For instance, in the chapter (containing several articles) titled “The Jewish State – Democracy and regime” in his 2005 book, “The War of Dreams” (Milkhemet Ha’Khalomot) Feiglin writes about democracy that:

As I see it, democracy is but a method for changing government without violence. Several other values are attached: The freedom of expression, for instance, the equality before the law, and the separation of powers. But all is fluid, all is flexible, all is under whim of those who shape the term “democracy” to fill their needs. (“Democracy or Greater Israel,” 26.1.1998, p.464)

Feiglin is of course correct about the flexibility of the term “democracy.” Different states have used it in very different ways, and I hope it’s needless to point out that the Poplar Democracy of [North] Korea bears little resemblance to the liberal-constitutional democracy of the U.S. On the other hand, obviously, a democracy based on basic rights of its citizens, such as the freedom of expression and the separation of powers, is not truly subject to the whims of its rulers. That, after all, alongside other principled differences between versions of democracy which I’ll point out, is the crux of the issue.

Feiglin continues to explain his position:

If the land of Israel was truly a supreme national value for you, you’d understand that democracy has to fit the country, not the country democracy […] The State of Israel was created for the Jewish people, and its democracy is supposed to serve the Jewish people. If this state acts against the interests of the Jewish people, there is no longer any point in its existence, be it democratic or not. […] They [the Arabs] will never, never be fully equal citizens, in the national sense of the word. (Ibid., p. 465)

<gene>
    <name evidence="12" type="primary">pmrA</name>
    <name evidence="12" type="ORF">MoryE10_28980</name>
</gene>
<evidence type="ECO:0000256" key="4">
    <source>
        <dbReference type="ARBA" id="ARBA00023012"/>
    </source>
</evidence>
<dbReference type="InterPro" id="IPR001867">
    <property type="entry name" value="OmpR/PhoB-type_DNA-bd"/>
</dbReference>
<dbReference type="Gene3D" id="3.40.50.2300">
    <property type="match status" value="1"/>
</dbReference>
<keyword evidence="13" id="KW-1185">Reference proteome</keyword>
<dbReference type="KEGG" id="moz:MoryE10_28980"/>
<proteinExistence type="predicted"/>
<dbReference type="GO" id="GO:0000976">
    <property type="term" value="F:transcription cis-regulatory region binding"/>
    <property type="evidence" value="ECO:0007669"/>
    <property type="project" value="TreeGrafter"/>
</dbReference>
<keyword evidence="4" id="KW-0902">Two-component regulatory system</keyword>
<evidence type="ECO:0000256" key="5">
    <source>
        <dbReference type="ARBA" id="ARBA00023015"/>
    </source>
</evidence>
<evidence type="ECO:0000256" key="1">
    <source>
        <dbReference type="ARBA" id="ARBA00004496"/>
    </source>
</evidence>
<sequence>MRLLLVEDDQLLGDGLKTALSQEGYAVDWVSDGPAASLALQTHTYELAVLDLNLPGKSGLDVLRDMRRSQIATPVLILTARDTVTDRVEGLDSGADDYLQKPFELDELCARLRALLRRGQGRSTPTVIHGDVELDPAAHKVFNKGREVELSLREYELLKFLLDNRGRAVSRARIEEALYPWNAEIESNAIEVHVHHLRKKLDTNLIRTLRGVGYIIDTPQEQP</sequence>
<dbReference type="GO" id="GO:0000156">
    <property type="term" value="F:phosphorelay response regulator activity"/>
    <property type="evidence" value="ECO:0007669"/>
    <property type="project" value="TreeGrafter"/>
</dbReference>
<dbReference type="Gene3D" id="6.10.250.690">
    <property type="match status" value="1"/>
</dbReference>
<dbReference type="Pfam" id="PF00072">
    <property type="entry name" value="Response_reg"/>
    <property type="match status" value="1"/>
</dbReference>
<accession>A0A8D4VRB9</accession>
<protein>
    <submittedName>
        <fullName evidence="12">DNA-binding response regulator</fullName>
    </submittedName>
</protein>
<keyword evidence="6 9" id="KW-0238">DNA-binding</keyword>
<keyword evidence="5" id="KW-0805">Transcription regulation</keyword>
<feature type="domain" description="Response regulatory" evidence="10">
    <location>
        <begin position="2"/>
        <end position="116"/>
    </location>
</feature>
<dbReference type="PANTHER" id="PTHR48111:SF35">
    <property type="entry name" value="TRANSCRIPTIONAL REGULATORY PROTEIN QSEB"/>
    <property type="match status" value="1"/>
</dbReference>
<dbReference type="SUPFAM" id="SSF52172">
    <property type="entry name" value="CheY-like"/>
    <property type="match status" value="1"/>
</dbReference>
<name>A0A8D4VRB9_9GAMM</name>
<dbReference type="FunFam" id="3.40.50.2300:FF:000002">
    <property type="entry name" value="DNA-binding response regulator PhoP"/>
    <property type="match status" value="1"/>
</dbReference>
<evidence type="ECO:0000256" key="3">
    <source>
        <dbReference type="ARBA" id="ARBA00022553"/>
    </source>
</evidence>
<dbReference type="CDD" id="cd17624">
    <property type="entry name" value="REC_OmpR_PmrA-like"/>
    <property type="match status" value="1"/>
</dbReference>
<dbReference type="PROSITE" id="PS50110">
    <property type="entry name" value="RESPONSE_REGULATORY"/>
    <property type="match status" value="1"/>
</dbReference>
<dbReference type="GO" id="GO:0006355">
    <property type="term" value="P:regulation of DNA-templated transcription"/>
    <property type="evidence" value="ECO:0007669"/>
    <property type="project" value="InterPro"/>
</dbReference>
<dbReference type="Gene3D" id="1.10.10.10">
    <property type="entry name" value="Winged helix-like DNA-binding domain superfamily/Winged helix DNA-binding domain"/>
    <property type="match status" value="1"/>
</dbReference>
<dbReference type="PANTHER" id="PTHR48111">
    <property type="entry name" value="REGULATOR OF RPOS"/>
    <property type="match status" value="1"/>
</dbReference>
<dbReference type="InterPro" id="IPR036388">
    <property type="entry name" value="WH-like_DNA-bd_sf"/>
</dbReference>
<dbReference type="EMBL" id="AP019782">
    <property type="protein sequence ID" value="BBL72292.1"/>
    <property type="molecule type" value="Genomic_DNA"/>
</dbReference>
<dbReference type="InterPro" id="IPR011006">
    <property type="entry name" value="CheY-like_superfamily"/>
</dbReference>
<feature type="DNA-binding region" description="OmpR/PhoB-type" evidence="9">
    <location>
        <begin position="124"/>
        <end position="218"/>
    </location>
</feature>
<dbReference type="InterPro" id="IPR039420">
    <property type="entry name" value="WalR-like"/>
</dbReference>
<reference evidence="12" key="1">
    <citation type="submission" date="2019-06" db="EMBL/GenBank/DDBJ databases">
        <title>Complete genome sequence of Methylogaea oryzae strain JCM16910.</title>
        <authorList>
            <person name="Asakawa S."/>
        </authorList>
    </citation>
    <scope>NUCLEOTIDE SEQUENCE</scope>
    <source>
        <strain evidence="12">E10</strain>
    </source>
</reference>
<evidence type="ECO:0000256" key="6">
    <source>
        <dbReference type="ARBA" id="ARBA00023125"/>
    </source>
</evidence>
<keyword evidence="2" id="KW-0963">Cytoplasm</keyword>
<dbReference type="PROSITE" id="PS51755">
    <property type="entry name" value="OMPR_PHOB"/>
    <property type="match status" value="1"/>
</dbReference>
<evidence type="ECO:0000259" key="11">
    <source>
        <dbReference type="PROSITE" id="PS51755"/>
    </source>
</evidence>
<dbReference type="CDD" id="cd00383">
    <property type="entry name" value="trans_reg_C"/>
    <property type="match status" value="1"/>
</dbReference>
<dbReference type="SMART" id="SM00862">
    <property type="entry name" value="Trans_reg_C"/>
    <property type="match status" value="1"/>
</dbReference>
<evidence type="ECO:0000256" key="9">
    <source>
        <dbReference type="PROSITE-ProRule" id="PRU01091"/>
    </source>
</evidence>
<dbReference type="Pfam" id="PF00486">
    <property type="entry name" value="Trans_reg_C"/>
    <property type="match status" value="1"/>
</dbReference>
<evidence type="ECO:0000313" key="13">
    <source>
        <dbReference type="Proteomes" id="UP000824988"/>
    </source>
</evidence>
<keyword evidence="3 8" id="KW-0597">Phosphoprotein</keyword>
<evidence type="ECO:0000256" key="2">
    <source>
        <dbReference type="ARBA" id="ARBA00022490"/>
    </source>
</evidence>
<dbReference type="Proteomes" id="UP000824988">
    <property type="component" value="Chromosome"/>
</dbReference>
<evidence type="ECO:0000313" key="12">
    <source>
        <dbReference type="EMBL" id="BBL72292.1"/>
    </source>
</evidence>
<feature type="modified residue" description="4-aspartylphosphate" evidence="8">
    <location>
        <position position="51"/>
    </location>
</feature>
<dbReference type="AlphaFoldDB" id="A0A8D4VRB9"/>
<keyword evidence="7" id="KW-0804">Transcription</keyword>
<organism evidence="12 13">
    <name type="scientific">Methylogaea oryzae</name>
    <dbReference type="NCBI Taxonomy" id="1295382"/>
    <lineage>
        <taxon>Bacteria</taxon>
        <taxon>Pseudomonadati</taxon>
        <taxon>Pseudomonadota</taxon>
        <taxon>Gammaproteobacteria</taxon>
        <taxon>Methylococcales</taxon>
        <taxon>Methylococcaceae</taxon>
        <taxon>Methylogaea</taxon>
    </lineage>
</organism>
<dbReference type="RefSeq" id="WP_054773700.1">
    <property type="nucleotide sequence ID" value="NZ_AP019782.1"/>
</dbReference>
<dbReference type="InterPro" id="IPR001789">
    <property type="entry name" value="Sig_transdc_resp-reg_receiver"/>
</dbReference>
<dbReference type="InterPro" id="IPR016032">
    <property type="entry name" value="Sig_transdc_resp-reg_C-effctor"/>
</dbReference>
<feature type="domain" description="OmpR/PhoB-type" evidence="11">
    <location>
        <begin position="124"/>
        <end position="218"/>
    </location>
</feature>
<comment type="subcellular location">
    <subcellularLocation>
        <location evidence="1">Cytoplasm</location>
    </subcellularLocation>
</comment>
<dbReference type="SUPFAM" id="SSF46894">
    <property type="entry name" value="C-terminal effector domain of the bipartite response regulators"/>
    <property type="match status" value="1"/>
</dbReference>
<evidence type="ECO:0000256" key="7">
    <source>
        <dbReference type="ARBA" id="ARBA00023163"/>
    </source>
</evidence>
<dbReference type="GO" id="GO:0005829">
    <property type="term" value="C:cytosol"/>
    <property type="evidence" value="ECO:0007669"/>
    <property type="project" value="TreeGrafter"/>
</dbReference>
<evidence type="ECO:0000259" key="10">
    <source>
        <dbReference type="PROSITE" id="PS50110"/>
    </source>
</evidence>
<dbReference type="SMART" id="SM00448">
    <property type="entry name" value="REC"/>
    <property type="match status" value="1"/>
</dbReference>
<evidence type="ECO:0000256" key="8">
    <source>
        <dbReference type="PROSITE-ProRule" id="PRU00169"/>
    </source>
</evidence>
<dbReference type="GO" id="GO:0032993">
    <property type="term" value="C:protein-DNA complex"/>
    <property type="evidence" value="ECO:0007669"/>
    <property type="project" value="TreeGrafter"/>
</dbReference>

The picture becomes clearer: according to Feiglin, democracy has to fit the country, or rather the people living in it. When it comes to the State of Israel, this is the Jewish people, and hence democracy has to serve “the interests of the Jewish people.” That is why, for instance, the Arabs residing in the country have no chance at equal status, since they are not a part of the people that the democracy is supposed to serve.

No possibility of choice

What sort of a democracy serves a specific people, not universal principles? Of course, this is a popular democracy, known in its more mild versions as communal democracy. This version of democracy is principally different from liberal democracy. Feiglin, who is certainly well-read and learned, knows this well, and expressly differentiates between liberal democracy and communal democracy, only the latter of which he supports:

There are several views on democracy, out of which I’ll examine two: one liberal and the other communal. The liberal tradition supports a position based on one measure. It considers it to be a universal position, which is not biased towards other cultures, other values, other traditions. It believes in the values of equality and freedom of the individual, while the state is intended to serve the individual alone. The state in itself has no purpose, and it does not exemplify the values of its society.

The other view is communal. According to it, the person requires social-consciousness in order to reach self-knowledge, and only through this process does he come to know his views on morals and values. The community, therefore, is of the highest importance, and through it the person identifies with his country. The community and the state have an important role in the development of the values and the identities of the citizens. By this view, democracy is a form of government which allows the basic values of society to be expressed. Every society whose core values are freedom values can and should be democratic, but it must “fit the lid to the pot”– fit its democracy to its unique character and values.